In another example, Congress recently considered a bill involving the death tax and the minimum wage. Project Vote Smart summarized it this way, "a motion to invoke cloture on a bill that increases the federal minimum wage to $7.25 by June 2009 and increases the "Death/Estate Tax" exemptions to $5 million by 2015 and extends many other expiring tax provisions (Sec. 401) (Sec. 101) ." It does not seem to me that something as important as raising the minimum wage ought to be attached to any other bill, especially one that provides such a benefit to the very wealthy- many of whom are voting on the bill itself. To me, it is analogous to your boss offering you a significant raise if you promise to ask your neighbor to feed his or her dog a little extra. I have to ask, whatever happened to the Republican plea for an "up and down" vote.

Recently, I was made aware of another sneaky and inappropriately named bill attempting to get through Congress. This one is entitled, "Public Expression of Religion Act" (H.R. 2679)." The American Humanist Association, among several opposing the bill, summarizes it this way, "This bill would bar courts from awarding attorney's fees to prevailing parties bringing suit under the Establishment Clause, and they would make it much more difficult for citizens to challenge governmental violations of the separation of church and state."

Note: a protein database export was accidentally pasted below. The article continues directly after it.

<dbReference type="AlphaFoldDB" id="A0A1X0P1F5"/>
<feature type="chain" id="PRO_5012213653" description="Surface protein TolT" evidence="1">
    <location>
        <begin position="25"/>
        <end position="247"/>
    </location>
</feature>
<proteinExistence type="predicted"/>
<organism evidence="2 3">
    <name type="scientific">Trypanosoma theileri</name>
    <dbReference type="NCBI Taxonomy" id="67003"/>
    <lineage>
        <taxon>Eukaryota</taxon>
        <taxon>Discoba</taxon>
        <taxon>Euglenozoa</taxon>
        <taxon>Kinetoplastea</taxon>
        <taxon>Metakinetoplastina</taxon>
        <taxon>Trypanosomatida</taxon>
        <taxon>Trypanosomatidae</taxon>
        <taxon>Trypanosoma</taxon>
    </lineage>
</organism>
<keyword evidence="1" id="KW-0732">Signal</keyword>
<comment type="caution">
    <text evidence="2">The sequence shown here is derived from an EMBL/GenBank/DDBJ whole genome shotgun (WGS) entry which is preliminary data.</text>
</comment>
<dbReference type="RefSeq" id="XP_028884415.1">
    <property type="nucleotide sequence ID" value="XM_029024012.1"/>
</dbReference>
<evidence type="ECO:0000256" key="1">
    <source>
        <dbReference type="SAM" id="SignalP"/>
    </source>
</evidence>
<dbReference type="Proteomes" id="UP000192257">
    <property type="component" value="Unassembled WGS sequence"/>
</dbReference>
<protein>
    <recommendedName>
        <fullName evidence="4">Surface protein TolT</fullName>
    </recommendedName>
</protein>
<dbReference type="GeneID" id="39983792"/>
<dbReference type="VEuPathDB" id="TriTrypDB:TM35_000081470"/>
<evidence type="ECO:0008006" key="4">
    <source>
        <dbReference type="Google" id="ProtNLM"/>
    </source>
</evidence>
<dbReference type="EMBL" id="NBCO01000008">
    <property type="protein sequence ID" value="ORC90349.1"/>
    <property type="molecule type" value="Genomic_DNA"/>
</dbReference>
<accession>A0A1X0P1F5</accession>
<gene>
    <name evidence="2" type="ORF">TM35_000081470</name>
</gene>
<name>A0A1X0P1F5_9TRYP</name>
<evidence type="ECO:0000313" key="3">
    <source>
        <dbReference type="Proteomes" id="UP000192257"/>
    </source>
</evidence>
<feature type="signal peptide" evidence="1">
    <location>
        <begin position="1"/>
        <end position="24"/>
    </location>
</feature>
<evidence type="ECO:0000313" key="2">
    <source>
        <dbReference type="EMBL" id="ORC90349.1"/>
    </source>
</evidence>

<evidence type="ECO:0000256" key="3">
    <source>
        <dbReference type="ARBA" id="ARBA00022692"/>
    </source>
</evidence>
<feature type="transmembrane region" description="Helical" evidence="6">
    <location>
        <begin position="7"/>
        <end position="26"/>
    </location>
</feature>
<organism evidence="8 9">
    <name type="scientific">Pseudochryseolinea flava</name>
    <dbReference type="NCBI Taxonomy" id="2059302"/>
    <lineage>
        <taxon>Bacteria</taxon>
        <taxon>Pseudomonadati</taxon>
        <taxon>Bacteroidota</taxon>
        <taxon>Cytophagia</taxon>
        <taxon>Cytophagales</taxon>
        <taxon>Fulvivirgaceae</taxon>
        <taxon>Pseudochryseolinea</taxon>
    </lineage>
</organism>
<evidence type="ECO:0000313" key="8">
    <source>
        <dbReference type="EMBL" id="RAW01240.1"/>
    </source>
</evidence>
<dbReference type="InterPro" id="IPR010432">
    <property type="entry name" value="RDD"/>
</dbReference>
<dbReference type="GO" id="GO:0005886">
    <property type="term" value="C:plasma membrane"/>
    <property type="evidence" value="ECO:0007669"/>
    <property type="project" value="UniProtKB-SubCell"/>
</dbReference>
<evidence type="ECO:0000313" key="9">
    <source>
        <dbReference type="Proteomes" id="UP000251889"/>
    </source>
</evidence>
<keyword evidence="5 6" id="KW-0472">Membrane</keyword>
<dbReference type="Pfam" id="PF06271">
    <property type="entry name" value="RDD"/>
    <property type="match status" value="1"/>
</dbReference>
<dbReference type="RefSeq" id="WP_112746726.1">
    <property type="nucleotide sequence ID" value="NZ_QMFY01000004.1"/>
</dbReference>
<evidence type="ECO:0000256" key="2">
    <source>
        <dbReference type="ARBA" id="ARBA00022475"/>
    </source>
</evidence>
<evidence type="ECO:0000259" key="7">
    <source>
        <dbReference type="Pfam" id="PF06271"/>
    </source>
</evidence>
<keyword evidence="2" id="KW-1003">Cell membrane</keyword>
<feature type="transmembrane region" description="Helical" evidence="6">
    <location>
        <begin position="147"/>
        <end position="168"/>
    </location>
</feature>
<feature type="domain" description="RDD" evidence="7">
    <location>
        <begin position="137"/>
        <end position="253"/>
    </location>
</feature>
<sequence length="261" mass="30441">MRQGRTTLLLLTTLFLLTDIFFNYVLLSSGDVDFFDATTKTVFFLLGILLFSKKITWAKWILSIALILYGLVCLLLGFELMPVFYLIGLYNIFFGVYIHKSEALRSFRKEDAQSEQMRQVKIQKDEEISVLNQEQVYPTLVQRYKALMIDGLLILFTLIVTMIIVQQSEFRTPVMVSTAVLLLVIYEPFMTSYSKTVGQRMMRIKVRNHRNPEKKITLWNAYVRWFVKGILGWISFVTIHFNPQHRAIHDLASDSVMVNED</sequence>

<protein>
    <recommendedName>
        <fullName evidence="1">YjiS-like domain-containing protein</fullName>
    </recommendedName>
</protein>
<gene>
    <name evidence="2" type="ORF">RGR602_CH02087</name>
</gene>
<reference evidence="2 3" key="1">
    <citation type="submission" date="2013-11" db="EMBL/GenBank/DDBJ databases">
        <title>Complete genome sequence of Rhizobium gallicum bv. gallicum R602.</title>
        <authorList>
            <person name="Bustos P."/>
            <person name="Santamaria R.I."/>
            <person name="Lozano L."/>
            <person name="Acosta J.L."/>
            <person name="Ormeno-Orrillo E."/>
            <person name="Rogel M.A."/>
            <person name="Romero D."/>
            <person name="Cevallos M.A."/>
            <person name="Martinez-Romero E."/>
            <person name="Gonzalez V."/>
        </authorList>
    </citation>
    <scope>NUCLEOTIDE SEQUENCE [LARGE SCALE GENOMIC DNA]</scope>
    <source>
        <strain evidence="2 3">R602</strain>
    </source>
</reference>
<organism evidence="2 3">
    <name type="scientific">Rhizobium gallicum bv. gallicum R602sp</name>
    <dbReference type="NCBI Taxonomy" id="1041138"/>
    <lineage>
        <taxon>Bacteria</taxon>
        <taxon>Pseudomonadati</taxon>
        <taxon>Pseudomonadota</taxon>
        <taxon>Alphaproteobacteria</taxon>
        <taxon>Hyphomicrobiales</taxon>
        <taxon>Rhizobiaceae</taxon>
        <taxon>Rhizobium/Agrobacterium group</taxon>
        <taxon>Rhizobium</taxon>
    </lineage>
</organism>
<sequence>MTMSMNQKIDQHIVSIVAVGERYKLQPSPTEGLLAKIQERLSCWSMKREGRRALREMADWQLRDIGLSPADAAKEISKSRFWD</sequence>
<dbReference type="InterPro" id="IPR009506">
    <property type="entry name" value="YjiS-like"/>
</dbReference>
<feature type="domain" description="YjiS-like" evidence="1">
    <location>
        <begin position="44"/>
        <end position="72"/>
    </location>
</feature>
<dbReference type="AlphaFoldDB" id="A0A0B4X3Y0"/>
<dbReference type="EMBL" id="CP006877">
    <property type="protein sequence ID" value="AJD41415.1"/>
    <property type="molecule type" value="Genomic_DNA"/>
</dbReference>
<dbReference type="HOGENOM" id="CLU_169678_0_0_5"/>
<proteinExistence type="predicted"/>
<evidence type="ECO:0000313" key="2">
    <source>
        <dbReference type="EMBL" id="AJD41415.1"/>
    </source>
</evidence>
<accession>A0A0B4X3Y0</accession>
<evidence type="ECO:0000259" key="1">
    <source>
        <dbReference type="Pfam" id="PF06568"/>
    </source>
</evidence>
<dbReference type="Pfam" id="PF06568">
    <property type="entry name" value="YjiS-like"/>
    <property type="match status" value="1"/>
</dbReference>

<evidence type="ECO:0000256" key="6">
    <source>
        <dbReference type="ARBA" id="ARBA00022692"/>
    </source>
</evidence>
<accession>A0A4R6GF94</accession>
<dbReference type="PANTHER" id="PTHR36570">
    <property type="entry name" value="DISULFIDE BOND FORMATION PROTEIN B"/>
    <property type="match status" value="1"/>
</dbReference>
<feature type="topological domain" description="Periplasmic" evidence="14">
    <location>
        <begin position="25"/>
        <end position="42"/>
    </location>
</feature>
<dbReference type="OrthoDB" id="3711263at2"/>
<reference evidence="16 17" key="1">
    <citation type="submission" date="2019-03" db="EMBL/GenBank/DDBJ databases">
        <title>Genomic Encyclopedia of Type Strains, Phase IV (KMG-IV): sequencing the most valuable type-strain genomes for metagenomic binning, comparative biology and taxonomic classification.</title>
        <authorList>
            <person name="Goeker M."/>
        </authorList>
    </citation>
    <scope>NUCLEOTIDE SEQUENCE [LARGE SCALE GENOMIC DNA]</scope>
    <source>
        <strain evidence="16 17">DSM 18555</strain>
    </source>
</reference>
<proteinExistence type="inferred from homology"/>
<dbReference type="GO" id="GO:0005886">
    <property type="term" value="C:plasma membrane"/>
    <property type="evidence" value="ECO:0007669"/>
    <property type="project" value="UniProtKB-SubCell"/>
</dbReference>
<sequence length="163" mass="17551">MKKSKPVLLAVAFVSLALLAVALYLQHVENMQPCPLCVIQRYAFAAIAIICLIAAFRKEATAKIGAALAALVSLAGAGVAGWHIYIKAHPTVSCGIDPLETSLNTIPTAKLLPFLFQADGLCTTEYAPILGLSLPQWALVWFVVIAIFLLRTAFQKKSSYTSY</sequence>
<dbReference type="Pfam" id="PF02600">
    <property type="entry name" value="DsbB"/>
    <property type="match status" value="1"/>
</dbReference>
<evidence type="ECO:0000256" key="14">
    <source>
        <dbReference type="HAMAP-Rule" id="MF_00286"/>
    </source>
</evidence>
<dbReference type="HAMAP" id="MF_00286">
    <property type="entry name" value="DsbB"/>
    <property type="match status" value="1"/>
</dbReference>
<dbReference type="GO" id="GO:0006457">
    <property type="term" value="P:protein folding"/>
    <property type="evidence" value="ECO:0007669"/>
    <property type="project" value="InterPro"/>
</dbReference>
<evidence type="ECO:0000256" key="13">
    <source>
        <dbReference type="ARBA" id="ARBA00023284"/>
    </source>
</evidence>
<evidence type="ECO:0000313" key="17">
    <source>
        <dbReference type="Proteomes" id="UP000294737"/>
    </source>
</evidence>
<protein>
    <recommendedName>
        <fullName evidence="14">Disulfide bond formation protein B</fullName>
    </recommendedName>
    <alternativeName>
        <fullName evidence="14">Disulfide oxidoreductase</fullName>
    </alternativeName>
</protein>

Very clever, but really, how does the person who authored and entitled this bill sleep at night? It has little to do with the public expression of religion; rather it seeks to accomplish just the opposite- preventing individuals from exercising their religious freedom. The bill seeks to prohibit victorious (that's right, victorious) attorneys from collecting their fees. Unsuccessful lawsuits do not receive attorney fees; which, of course, is the natural deterrent from investing in cases that have little chances of winning.

Thus, in order to protect the government's actions as a conscious hindrance of religious freedom under the Establishment Clause, the sponsors of this bill have resorted to cutting off the financial support necessary of bringing suit against those actions. To me, this is an immoral manipulation of our most precious freedoms. Rather than expect the government to follow the laws of this country and the rights of individuals, Congress would rather prevent its citizens, especially its poorest citizens, from challenging it.

Following a bill through Congress, as it weaves through the House and Senate, is difficult enough. Certainly there many other examples, such as the Horse Slaughter bill and the bills that attempted to commence drilling in Alaska. This is still a representative government, and I am sure that those of us that would like to occasionally follow the legislative process would appreciate our perspective laws being properly named, fairly presented and of respectable moral standard.